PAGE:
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Clerics announce Sharia in S Waziristan
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Home Front: Politix
Who'll let the docs out?
On February 16, President George W. Bush assembled a small group of congressional Republicans for a briefing on Iraq. Vice President Dick Cheney and National Security Adviser Stephen Hadley were there, and U.S. Ambassador to Iraq Zalmay Khalilzad participated via teleconference from Baghdad. As the meeting was beginning, Mike Pence spoke up. The Indiana Republican, a leader of conservatives in the House, was seated next to Bush.

"Yesterday, Mr. President, the war had its best night on the network news since the war ended," Pence said.

"Is this the tapes thing?" Bush asked, referring to two ABC News reports that included excerpts of recordings Saddam Hussein made of meetings with his war cabinet in the years before the U.S. invasion. Bush had not seen the newscasts but had been briefed on them.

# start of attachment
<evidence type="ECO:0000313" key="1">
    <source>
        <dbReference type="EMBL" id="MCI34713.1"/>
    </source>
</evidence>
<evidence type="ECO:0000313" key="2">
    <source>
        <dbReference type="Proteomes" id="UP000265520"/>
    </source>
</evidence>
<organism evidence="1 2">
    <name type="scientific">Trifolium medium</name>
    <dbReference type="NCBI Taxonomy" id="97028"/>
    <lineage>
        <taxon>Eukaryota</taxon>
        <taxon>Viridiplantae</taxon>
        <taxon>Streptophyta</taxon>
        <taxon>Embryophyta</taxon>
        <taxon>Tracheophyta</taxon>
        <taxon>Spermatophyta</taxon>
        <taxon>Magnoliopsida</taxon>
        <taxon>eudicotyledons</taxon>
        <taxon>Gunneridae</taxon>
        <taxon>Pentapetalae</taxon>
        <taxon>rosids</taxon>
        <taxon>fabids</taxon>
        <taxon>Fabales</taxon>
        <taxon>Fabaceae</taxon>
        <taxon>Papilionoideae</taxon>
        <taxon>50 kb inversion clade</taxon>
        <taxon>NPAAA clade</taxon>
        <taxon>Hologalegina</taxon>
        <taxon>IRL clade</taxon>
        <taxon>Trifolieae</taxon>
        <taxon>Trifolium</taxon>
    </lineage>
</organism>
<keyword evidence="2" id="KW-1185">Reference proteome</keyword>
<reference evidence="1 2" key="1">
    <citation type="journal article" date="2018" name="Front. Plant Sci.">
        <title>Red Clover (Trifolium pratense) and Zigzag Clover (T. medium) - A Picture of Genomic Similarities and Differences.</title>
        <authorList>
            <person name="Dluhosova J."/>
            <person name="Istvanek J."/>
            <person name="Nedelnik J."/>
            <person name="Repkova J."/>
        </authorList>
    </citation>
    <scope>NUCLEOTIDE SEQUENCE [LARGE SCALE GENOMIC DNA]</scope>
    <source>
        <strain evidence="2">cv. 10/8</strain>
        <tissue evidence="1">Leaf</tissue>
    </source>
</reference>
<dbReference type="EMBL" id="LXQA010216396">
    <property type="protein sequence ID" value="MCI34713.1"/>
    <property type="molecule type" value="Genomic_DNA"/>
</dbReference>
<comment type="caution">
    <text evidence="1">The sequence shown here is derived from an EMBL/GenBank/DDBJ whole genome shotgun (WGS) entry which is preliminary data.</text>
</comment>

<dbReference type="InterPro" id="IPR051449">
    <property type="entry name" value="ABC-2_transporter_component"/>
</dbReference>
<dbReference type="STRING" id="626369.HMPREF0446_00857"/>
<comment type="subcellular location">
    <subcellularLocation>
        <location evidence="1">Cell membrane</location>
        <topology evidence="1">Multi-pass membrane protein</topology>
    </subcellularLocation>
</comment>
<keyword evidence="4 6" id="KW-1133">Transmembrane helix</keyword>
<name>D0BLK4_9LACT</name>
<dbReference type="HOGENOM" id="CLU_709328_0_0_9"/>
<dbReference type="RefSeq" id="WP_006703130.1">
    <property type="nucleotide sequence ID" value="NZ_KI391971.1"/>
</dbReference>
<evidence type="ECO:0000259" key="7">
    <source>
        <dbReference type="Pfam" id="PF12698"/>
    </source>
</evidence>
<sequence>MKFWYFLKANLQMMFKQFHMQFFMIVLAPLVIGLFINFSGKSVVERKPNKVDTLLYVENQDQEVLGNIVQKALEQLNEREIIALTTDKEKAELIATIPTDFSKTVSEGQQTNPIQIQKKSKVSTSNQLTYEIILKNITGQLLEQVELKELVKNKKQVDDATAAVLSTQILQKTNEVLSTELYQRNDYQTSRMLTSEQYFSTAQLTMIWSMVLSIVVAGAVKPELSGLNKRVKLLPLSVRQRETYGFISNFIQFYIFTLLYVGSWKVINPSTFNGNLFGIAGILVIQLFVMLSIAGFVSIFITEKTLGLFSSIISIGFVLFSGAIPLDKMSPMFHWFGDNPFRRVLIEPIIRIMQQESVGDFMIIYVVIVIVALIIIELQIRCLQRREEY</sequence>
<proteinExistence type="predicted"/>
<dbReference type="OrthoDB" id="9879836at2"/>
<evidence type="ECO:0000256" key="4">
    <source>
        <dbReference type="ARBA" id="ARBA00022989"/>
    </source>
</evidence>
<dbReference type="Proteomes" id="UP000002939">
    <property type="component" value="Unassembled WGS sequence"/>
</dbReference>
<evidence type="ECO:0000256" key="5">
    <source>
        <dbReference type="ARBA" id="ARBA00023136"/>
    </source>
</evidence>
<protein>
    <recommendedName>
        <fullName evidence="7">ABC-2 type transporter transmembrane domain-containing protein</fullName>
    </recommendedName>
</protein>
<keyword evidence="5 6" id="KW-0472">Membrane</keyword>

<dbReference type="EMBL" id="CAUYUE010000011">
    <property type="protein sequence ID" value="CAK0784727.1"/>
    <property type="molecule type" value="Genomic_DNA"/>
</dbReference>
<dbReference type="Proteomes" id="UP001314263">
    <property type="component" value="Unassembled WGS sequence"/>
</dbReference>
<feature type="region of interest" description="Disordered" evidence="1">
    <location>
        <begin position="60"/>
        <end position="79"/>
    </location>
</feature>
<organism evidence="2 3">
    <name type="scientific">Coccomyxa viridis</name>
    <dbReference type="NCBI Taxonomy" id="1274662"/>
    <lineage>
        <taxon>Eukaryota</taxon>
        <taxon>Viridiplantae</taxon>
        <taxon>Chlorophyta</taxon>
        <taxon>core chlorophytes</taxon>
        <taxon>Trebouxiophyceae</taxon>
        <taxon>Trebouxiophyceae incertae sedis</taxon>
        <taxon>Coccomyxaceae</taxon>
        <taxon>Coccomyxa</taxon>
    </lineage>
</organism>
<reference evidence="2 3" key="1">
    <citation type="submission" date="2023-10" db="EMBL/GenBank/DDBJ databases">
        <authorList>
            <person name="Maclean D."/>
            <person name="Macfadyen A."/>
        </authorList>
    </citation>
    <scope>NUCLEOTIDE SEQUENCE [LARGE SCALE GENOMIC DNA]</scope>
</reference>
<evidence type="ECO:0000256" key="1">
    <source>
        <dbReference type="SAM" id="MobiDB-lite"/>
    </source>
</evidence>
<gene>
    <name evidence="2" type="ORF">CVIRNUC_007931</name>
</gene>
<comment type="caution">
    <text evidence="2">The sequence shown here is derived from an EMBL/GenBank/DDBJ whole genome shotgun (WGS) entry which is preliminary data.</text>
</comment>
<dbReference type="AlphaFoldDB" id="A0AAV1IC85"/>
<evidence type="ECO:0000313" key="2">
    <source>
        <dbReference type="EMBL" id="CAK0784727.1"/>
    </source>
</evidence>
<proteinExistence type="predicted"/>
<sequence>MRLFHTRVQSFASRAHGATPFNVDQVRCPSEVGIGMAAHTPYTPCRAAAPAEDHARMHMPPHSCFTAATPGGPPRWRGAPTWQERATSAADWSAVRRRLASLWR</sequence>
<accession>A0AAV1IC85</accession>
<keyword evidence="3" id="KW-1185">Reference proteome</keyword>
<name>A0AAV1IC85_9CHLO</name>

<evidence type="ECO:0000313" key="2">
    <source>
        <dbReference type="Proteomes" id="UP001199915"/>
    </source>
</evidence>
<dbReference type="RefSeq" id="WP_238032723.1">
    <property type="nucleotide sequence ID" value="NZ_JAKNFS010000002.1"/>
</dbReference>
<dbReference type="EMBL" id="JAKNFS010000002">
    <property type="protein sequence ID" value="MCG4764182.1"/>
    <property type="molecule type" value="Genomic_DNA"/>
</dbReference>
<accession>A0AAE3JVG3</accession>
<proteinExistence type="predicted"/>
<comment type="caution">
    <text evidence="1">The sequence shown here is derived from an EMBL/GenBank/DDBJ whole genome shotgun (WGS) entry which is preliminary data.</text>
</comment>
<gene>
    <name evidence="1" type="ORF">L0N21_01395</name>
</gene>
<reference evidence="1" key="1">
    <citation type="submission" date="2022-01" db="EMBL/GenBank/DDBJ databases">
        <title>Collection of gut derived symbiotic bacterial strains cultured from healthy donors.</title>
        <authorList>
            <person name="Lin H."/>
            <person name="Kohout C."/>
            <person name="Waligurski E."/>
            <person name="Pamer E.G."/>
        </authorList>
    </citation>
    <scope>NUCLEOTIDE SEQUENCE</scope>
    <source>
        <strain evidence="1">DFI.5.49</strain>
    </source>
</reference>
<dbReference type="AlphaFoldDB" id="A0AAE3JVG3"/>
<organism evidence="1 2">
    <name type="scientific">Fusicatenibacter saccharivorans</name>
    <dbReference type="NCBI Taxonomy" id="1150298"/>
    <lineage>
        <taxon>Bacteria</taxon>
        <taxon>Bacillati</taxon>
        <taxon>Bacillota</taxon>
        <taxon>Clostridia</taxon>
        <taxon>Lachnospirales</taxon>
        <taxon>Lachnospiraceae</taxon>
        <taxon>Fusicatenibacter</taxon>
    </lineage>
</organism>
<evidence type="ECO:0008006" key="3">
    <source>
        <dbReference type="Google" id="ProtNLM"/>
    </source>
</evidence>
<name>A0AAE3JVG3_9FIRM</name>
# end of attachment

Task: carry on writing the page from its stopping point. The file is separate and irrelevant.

Pence framed his response as a question, quoting Abraham Lincoln: "One of your Republican predecessors said, 'Give the people the facts and the Republic will be saved.' There are 3,000 hours of Saddam tapes and millions of pages of other documents that we captured after the war. When will the American public get to see this information?"

Bush replied that he wanted the documents released. He turned to Hadley and asked for an update. Hadley explained that John Negroponte, Bush's Director of National Intelligence, "owns the documents" and that DNI lawyers were deciding how they might be handled.

Bush extended his arms in exasperation and worried aloud that people who see the documents in 10 years will wonder why they weren't released sooner. "If I knew then what I know now," Bush said in the voice of a war skeptic, "I would have been more supportive of the war."

Bush told Hadley to expedite the release of the Iraq documents. "This stuff ought to be out. Put this stuff out." The president would reiterate this point before the meeting adjourned. And as the briefing ended, he approached Pence, poked a finger in the congressman's chest, and thanked him for raising the issue. When Pence began to restate his view that the documents should be released, Bush put his hand up, as if to say, "I hear you. It will be taken care of."